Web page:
For many years I have become more concerned that the lower tiers of the Tertiary system are largely useless. I don't mean NZ in particular, nor do I discount the amazing work of educators in the field, but the outcomes, despite Government endorsement and spin, are by and large horrific. Yes, learners get qualifications, but the courses in many cases DO NOT change the trajectory of learners' lives.
Quote: Policy-makers have confounded the acquisition and award of certificates with substantive skill improvement (Wolf & Jenkins, 2014)
My specialty is on the micro-aspects of education. I.e - what happens in the moment by moment experience of the learner. I can tell you with some certainty - the learning outcomes, in terms of 'skills and knowledge' of learners in NZ is poor. And it has been poor for a long time.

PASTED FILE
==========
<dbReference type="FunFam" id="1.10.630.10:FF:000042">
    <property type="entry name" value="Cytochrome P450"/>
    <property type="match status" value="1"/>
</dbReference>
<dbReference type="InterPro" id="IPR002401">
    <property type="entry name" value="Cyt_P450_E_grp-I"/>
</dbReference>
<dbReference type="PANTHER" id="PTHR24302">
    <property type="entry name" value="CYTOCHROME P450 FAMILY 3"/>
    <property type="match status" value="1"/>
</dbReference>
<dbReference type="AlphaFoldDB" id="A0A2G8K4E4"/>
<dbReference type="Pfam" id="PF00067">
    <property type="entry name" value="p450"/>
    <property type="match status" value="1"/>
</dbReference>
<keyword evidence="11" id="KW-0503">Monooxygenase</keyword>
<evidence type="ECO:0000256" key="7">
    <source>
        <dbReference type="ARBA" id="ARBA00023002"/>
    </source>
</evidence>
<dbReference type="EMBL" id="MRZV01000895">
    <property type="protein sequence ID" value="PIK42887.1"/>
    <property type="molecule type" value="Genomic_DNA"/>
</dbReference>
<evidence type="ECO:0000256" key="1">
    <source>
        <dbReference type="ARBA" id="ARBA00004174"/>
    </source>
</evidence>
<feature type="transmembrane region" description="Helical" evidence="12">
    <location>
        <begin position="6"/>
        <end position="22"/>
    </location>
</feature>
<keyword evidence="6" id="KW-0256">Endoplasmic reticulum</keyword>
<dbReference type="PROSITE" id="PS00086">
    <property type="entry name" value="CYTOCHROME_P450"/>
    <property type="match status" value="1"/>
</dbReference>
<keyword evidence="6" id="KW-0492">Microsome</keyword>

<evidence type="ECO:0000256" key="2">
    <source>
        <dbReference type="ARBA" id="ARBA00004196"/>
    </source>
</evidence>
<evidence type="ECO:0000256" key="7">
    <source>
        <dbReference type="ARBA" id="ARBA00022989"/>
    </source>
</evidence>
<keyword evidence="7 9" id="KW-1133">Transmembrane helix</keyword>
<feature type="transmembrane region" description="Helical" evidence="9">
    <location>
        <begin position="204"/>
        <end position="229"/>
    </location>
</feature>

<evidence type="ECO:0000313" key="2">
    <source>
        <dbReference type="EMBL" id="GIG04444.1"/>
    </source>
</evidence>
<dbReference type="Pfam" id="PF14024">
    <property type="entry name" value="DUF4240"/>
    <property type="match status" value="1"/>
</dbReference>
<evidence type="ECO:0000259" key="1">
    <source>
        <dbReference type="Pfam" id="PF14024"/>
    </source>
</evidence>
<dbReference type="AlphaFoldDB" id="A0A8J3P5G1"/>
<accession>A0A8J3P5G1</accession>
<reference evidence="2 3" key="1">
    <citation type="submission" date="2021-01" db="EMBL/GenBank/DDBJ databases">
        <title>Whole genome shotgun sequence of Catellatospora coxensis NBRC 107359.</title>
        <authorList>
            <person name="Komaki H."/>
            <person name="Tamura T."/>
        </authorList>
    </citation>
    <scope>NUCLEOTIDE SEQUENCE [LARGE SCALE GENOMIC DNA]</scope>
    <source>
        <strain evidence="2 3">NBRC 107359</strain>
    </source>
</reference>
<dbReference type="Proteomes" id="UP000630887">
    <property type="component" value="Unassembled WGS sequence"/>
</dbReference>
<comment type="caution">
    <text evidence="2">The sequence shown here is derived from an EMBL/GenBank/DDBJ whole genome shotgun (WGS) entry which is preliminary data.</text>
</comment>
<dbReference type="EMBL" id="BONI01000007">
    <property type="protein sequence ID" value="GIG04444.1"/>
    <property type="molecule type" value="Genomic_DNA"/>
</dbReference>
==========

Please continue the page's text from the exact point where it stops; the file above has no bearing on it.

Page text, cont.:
It's not a question of fault - as everybody involved is working hard, it is something else entirely.
Anyway, I can't post the whole article because of copyright issues - but the UK is actually starting to talk about it. Education Journal, issue 227, 2015
16-19 education and training
failing to reduce skills inequality
England's post-16 education and training system is failing dismally to reduce literacy and numeracy
skills inequality, according to new research from the UCL Institute of Education. Previous research
studies have shown that England has very high levels of skills inequality by age 15 in comparison
with other developed countries. But 16-19 education and training, only adds to the problem.
Did you catch the last phrase? "Only adds to the problem".
'The authors found that the high rate of early school leavers in England and some other English speaking
countries led to too many young people taking short, low quality vocational courses that give too little dedicated time to improving their English and
Hmmm, that puts the cat among the pigeons. Would love anyone's thoughts out there. Agree/disagree?